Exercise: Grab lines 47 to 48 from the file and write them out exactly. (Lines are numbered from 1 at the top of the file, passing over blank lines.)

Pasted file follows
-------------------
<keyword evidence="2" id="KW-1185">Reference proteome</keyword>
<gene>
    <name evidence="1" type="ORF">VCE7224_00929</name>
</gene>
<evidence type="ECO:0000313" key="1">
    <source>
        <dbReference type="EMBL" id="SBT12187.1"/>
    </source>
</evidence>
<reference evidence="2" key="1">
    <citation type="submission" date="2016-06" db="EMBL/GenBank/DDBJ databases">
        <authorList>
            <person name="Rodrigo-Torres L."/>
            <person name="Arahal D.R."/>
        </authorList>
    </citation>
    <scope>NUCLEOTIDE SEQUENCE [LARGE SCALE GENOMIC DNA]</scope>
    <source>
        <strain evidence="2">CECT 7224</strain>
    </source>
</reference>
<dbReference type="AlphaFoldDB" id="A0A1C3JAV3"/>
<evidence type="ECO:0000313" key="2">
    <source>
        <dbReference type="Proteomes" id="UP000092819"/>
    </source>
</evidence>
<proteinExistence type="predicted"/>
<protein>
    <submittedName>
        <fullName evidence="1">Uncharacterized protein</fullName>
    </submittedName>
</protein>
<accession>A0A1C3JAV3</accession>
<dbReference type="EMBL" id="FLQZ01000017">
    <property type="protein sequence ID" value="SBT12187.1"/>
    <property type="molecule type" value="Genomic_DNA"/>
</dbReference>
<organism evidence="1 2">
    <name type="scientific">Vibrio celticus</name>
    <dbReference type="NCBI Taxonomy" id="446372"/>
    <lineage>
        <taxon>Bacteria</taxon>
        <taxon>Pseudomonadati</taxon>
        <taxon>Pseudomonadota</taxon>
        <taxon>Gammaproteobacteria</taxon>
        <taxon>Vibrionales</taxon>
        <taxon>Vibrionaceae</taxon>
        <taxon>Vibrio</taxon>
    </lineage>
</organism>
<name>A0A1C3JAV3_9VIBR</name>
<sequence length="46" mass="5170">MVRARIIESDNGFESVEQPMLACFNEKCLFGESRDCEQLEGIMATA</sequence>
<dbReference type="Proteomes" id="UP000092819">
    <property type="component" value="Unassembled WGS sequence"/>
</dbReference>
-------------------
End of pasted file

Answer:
        <taxon>Vibrionales</taxon>
        <taxon>Vibrionaceae</taxon>